Ovarian cancer screening in high-risk women
Over the past two decades a number of OC screening trials have been undertaken in women at high risk. Whether screening is of benefit in this group of women is yet to be determined. The initial strategy was annual screening using both serum CA125 and TVS as first-line tests. However, this was not effective in detecting early stage disease (Stirling et al., 2005). Results of annual screening from Phase I of the UK Familial Ovarian Cancer Screening Study (UKFOCSS) further confirm this. This study involved 3563 women who underwent annual screening with serum CA125 and TVS. Sensitivity for detection of incident OC/FT cancer within a year of the last screening was 81.3-87.5%, depending on whether occult cancers were classified as interval cancers or true positives. However, only 30.8% of screen-detected OC/FTCs were Stage I/II. There was preliminary evidence that advanced stage disease defined as >IIIC was more likely (85.7% versus 26.1%; P = 0.009) in those who had not been screened in the year before diagnosis compared with those who had (Rosenthal et al., 2013). As most cancers detected in this group of women are high-grade serous epithelial OCs which progress rapidly, a shorter screening interval is being investigated in UKFOCSS Phase II (Manchanda et al., 2009). Recent data suggest that high-risk women participating in frequent ovarian screening who are recalled for an abnormal result may experience transient cancer-specific distress but there is no significant effect on general anxiety/depression or overall reassurance.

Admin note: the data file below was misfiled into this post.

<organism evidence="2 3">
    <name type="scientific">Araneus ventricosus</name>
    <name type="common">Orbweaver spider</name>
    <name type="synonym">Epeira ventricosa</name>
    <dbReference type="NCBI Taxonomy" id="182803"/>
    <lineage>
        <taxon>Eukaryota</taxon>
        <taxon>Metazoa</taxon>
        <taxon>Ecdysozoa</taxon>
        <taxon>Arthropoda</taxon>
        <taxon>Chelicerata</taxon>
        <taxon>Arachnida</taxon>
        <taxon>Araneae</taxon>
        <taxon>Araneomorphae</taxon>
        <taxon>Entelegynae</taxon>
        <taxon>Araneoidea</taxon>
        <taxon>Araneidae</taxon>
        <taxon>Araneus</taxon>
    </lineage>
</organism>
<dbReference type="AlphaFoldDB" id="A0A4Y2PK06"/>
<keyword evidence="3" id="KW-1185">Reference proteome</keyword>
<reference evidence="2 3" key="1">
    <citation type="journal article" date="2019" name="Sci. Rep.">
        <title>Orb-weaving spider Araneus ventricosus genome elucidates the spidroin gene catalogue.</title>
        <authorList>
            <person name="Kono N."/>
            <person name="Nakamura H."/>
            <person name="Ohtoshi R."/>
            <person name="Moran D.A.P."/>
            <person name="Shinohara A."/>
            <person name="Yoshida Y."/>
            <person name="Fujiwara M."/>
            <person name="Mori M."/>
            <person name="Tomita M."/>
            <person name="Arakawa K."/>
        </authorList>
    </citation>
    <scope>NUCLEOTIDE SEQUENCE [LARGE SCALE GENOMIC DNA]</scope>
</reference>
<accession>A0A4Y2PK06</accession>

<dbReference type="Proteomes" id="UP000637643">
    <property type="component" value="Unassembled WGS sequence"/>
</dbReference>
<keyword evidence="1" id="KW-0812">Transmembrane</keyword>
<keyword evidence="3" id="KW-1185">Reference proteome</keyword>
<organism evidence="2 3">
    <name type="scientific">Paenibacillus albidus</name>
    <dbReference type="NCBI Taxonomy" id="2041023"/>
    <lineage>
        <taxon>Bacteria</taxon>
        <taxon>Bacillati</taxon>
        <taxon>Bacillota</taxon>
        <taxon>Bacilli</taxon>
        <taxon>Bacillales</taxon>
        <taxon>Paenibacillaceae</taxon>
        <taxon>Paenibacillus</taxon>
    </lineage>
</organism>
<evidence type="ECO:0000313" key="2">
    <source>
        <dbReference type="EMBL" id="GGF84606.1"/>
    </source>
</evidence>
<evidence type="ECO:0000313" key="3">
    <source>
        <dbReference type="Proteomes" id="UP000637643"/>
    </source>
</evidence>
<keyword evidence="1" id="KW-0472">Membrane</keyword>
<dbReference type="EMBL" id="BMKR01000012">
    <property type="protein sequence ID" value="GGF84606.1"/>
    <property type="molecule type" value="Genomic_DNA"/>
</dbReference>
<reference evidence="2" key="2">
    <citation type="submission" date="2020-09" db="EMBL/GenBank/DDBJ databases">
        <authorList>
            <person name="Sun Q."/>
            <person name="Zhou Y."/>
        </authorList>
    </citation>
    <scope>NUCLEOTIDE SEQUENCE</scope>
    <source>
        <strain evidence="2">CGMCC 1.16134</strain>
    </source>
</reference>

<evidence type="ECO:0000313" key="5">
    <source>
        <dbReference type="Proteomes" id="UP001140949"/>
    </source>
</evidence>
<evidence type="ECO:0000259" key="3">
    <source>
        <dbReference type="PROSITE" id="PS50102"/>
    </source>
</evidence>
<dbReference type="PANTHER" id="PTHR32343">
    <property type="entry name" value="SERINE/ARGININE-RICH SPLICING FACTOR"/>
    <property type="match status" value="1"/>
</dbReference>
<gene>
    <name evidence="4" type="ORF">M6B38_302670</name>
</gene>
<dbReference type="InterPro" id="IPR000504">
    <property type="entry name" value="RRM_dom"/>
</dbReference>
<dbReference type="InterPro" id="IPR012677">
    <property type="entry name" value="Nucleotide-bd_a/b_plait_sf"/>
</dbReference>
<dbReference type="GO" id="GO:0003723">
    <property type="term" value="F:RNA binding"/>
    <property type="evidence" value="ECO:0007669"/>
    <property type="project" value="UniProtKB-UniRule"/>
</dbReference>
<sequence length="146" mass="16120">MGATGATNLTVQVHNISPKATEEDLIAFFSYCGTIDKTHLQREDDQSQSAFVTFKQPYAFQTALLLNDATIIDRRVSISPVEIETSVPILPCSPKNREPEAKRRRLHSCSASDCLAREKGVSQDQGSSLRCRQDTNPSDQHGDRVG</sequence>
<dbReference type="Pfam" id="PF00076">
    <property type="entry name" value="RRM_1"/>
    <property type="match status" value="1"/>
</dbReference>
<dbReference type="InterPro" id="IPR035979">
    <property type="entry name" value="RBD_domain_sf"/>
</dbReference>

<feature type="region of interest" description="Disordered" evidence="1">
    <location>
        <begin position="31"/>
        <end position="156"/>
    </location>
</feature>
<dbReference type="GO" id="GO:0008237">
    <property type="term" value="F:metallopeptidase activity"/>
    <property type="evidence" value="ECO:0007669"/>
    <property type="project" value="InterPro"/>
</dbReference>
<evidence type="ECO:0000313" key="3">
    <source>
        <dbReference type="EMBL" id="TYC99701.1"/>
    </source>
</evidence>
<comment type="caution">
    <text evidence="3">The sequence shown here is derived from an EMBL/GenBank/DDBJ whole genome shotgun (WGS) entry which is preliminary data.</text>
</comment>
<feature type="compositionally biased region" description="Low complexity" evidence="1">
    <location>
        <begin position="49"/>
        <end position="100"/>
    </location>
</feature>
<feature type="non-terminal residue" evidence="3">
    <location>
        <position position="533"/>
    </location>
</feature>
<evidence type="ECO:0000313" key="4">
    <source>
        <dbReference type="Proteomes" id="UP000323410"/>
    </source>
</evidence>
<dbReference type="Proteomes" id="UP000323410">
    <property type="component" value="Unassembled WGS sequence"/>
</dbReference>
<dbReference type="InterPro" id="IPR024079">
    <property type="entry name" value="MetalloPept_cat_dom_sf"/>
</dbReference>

UKFOCSS Phase II is using a sophisticated time-series algorithm to interpret serum CA125. An individual’s age-specific incidence of OC and serial CA125 profile are used to estimate the ‘risk of OC’ (ROC) (Skates et al., 2003). Based on the ROC results, women are triaged into low, intermediate and elevated-risk. Those at intermediate risk have repeat CA125 test; those with elevated risk are referred for CA125 testing and TVS, and if either is positive, women are referred for clinical assessment by a gynaecological oncologist with a view to surgery (Menon et al., 2009). In the general population, for a target specificity of 98% for pre-clinical detection of OC, the ROC calculation achieved a sensitivity of 86%
(Skates et al., 2003). Four-monthly screening using ROC is being evaluated in UKFOCSS Phase II involving 5700 women. The ROC is also being evaluated prospectively in screening trials in women at high risk in the United States (Cancer Genetics Network, CGN, and Gynecologic Oncology Group, GOG). Addition of human epididymis protein 4 (HE4) to CA125 in screening may reduce false positives as its levels are lower in many of the benign conditions that elevate CA125, such as endometriosis.
In the UK there is currently no screening of high-risk women on the NHS. The recommendation for such women is referral for genetic counselling, OC symptom awareness National Institute for Health and Care Excellence (NICE) guidelines (NICE, 2011) and risk-reducing bilateral salpingo-oopherectomy in their early 40s on completion of their families. While surgery is the primary recommendation in the United States as well, screening using 6-monthly serum CA125 and TVS is still considered a reasonable approach for those who do not opt for risk-reducing salpingo-oophorectomy according to the guidelines of the National Comprehensive Cancer Network (NCCN, 2014).